Apparently, I’m not the only critic of Dennis Prager’s last column. In a follow-up piece, Mr. Prager presses the point that competence is a more important requirement for leadership than character.
I agree. But that is beside the point. I would much prefer a Bill Clinton in the White House than a Jimmy Carter. But far more than either I would prefer a Washington or a Lincoln, a Teddy Roosevelt or a Harry Truman.
To ask whether we are better off with an adulterous statesman or a virtuous bungler merely muddies the waters. Needless to say, we often have to choose between the lesser of two evils, but my objection to Mr. Prager is that he is rationalizing immorality into irrelevancy. We need moral leaders as desperately as we need capable governors. That we may have to make compromises when there is no Harry Truman to be found is an unpleasant fact of life, not a reason to diminish the value of virtue.
Mr. Prager goes on to prove, anecdotally, that not every case of adultery is as bad as every other. This is obviously true, just as not all acts of robbery are equal and not all acts of spilling blood are equal. But that is the point precisely. It is only when we have leaders of moral stature that we retain the ability to make meaningful value judgments and not slip into the moral anarchy that characterizes so much of our society by elevating “nonjudgmentalism” to the highest strata of virtue.
Regarding Biblical interpretation, Judaism operated for over 3000 years within a system of rabbinic authority built upon the authority handed down to Moses at Sinai. Separatist groups like the Hellenists, the Sadducees, and the Kaarites attempted to overturn those conventions with only fleeting success. They all disappeared, and authentic Torah tradition endured.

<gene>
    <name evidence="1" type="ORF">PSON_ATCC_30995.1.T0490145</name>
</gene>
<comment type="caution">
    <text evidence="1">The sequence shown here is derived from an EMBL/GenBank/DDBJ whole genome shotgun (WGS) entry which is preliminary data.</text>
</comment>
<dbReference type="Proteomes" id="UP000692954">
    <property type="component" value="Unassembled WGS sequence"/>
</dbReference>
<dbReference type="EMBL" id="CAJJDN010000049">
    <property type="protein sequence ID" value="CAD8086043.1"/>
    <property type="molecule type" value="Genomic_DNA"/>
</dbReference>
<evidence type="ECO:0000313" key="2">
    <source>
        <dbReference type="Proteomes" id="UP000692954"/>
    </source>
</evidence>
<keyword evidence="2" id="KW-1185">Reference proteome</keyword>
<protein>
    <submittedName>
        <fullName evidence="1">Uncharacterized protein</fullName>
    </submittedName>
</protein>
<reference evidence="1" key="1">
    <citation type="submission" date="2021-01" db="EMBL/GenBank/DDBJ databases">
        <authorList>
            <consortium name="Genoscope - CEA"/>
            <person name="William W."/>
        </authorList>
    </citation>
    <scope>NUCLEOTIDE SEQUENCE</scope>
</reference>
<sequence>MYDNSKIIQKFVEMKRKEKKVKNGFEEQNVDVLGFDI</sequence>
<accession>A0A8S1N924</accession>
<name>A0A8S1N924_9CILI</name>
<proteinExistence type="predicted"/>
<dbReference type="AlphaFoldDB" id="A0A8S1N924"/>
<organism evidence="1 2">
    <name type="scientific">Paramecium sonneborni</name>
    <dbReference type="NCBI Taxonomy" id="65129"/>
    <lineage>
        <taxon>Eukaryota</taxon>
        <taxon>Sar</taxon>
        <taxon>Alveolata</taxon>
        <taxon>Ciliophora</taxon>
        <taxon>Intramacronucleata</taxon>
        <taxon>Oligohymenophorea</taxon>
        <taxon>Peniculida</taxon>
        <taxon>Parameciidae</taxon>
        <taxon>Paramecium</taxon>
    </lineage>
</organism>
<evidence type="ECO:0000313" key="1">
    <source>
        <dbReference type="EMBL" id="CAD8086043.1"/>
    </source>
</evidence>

But their spiritual descendants keep coming back. The lessons of Jewish history rest upon a solid understanding of how the prophets and sages chose to transmit their teachings. We cannot reinvent them to fit the sensitivities of our times, although sometimes we have to try to find a new way of explaining them to which modern ears will be receptive.
Of those who have commented, some clearly have not read or do not care about what I wrote in the linked essay about David and Bathsheba. Others have offered explanations, even in David’s defense, that have no basis in Torah tradition that I know of. Oddly enough, the same people who would never argue against going to a doctor for medical advice, going to an accountant for tax advice, and going to a mechanic for auto advice, believe that they are fully justified in offering their own unschooled interpretations of manuscripts that have been analyzed and annotated by the most brilliant minds over the last hundred generations.
This is what we call chutzpah.
I have a lot of admiration for Dennis Prager. His ability to articulate common sense conservative values and politics without resorting to dogma or hyperbole is refreshing; his passionate defense of Israel against the groupthink of Western academics and politicians is reassuring.
However, even the best and the brightest sometimes wander off the reservation.
Read my rebuttal here. Then go to the JWR homepage to read Mr. Prager’s sincere but unconvincing response to his critics. More on that soon, I hope.
Rabbi Moshe Eisemann remarks — only slightly tongue in cheek, I believe — that the most destructive invention of modern times is the electric light bulb. Rabbi Eisemann is neither reactionary nor waxing nostalgic. He argues, with his characteristic elegance, that the blurring of the natural boundaries between day and night gave human society an indelicate shove down a slippery slope whereby all moral and cultural boundaries have become irretrievably eroded.
Historian Paul Johnson makes a similar point in the introduction of his History of Modern Times, wherein he observes that Albert Einstein unwittingly unleashed the forces of moral relativism with his theory of relativity. If the natural rules of the universe are malleable, why not the rules of right and wrong as well?
Now columnist George will reviews a book that illustrates how relatively small cultural phenomena either cause or signal a radical change in the course of human events. It’s worth a look.